- Carlo Ciliberto (UCL)
- Rosemary Ke (DeepMind)
- Luke Metz (Google)
- Mihaela van der Schaar (University of Cambridge)
- Eleni Triantafillou (University of Toronto)
- Ying Wei (City University of Hong Kong)
- Fábio Ferreira (Freiburg University)
- Erin Grant (UC Berkeley)
- Frank Hutter (Freiburg University)
- Jonathan Schwarz (University College London, Deepmind)
- Joaquin Vanschoren (Eindhoven University of Technology)
- Huaxiu Yao (Stanford)
- Submission deadline: September 17th, 2021, 11:59 PM AoE
- Notification: October 15th, 2021
- Video recording to SlidesLive: TBA
- Camera-ready submission (paper + poster) to OpenReview: TBA
- Workshop: TBA
We have provided a modified
.sty file here that appropriately lists the name of the workshop when
\neuripsfinal is enabled. Please use this style file in conjunction with the corresponding LaTeX
.tex template from the NeurIPS website to submit a final camera-ready copy. Both the submission and the camera-ready can be up to 8 pages, but there is no penalty for a shorter paper (e.g., the usual 4-page workshop paper).
Accepted papers and supplementary material will be made available on the workshop website. However, these do not constitute archival publications and no formal workshop proceedings will be made available, meaning contributors are free to publish their work in archival journals or conferences.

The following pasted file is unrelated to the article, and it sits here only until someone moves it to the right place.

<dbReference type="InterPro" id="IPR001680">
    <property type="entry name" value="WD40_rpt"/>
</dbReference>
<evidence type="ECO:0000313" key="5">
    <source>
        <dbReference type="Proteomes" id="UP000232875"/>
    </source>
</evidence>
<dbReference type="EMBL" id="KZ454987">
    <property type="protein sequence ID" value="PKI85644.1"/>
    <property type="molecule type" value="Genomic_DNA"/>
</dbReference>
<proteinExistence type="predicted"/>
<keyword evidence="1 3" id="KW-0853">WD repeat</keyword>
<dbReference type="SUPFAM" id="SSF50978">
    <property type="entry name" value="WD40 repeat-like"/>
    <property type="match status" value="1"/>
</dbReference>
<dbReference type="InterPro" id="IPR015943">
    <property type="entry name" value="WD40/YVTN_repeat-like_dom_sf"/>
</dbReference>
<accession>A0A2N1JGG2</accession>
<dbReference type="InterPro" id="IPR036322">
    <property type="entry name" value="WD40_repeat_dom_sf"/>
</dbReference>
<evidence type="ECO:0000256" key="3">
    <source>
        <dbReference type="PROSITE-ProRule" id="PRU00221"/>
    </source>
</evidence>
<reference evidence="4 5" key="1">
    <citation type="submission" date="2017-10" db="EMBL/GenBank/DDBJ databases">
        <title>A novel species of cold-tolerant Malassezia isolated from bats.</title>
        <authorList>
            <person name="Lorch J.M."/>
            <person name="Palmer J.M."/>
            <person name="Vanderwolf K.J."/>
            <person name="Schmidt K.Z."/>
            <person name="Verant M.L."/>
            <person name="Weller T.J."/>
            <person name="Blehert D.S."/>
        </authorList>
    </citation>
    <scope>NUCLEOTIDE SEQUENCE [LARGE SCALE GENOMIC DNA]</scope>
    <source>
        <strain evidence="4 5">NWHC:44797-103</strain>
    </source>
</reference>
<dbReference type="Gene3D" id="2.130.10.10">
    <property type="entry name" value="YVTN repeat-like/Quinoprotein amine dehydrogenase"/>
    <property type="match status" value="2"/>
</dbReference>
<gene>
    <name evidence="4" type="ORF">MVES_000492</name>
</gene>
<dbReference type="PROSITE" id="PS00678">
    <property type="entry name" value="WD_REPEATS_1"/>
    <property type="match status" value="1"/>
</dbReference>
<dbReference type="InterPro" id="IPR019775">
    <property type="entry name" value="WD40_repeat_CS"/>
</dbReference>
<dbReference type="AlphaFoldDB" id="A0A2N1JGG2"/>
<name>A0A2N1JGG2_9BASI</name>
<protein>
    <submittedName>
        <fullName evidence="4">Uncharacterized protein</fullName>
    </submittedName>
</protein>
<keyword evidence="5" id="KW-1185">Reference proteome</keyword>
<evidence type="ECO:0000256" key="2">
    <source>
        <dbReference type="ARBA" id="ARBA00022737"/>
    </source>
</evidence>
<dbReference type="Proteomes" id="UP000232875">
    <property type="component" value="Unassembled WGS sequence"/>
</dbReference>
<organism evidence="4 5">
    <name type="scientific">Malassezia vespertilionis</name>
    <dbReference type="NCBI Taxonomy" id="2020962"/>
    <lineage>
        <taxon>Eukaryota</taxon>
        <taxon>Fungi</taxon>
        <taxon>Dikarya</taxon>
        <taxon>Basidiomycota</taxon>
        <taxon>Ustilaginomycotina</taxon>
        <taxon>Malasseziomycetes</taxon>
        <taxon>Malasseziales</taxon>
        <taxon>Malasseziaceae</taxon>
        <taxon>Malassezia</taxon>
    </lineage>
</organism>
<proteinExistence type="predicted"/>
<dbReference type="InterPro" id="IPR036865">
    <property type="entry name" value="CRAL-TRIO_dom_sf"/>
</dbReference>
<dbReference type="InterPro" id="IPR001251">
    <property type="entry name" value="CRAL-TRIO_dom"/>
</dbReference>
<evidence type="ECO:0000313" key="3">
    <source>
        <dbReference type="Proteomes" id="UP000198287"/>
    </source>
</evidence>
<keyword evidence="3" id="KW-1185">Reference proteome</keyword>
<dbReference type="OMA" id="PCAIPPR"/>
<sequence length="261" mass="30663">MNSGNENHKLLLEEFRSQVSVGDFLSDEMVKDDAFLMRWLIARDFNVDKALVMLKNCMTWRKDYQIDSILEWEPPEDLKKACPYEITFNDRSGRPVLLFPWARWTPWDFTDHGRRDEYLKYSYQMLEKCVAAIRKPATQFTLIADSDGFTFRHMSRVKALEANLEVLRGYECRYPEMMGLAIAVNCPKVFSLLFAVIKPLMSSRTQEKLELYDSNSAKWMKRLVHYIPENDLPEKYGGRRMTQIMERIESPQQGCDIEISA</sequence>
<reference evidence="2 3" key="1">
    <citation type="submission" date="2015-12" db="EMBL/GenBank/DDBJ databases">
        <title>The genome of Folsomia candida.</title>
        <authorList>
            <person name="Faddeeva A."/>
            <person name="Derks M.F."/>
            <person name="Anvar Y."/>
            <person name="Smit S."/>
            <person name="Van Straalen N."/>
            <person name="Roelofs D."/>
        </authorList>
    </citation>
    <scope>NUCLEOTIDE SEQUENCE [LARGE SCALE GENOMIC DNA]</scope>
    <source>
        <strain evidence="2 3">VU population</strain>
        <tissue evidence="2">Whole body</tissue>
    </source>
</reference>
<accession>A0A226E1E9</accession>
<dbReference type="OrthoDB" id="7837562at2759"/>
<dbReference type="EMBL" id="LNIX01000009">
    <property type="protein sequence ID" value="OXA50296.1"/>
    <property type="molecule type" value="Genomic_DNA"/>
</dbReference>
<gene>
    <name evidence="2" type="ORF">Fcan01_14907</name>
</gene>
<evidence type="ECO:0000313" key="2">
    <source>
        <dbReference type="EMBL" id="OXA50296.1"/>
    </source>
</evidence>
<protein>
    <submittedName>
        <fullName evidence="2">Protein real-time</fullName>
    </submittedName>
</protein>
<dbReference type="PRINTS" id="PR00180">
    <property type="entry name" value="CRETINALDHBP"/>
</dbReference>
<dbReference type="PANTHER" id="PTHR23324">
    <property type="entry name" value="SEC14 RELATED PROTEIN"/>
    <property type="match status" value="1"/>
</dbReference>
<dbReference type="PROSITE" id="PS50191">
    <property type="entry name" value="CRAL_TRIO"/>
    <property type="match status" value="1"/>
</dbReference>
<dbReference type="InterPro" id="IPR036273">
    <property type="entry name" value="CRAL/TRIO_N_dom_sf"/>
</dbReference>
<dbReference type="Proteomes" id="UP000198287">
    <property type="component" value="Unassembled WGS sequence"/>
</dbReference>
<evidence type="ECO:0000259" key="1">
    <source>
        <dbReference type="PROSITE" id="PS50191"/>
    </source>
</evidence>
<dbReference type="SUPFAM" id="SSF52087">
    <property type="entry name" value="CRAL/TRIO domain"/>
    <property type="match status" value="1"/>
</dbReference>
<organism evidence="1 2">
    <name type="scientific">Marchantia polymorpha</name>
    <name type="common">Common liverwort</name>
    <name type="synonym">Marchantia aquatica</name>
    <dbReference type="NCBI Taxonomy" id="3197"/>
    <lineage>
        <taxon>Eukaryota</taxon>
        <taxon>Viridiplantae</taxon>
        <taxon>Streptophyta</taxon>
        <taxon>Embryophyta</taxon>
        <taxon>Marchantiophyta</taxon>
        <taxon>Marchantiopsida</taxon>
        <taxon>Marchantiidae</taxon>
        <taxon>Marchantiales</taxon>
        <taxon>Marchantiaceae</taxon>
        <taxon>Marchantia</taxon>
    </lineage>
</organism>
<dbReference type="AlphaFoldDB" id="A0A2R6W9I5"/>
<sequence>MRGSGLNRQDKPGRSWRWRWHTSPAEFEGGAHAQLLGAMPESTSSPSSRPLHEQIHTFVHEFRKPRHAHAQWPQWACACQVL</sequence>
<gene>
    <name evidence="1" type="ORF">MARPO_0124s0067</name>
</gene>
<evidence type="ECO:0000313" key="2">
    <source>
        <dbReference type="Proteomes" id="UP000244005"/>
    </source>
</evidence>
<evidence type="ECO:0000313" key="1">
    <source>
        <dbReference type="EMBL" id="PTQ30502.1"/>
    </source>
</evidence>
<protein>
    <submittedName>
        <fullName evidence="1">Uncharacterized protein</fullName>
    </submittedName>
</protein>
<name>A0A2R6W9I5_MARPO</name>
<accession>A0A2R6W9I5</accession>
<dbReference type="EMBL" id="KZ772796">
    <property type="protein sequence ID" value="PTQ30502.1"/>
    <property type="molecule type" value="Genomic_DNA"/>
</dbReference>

Can supplementary material be added beyond the 8-page limit for submissions, and are there any restrictions on it?
Yes, you may include additional supplementary material, but you should ensure that the main paper is self-contained, since looking at supplementary material is at the discretion of the reviewers. The supplementary material should also follow the same NeurIPS format as the paper and be limited to a reasonable amount (max 10 pages in addition to the main submission).
Can a submission to this workshop be submitted to another NeurIPS workshop in parallel?
We discourage this, as it leads to more work for reviewers across multiple workshops. Our suggestion is to pick one workshop to submit to.
Can a paper be submitted to the workshop that has already appeared at a previous conference with published proceedings?
We won’t be accepting such submissions unless they have been adapted to contain significantly new results (where novelty is one of the qualities reviewers will be asked to evaluate).
Can a paper be submitted to the workshop that is currently under review or will be under review at a conference during the review phase?
From our side, it is perfectly fine to submit a condensed version of a parallel conference submission if it is also fine for the conference in question. Our workshop does not have archival proceedings, and therefore parallel submissions of extended versions to other conferences are acceptable.
Workshop on Meta-Learning (MetaLearn 2017) @ NeurIPS 2017
Workshop on Meta-Learning (MetaLearn 2018) @ NeurIPS 2018
Workshop on Meta-Learning (MetaLearn 2019) @ NeurIPS 2019
Workshop on Meta-Learning (MetaLearn 2020) @ NeurIPS 2020
For any further questions, you can contact us at email@example.com.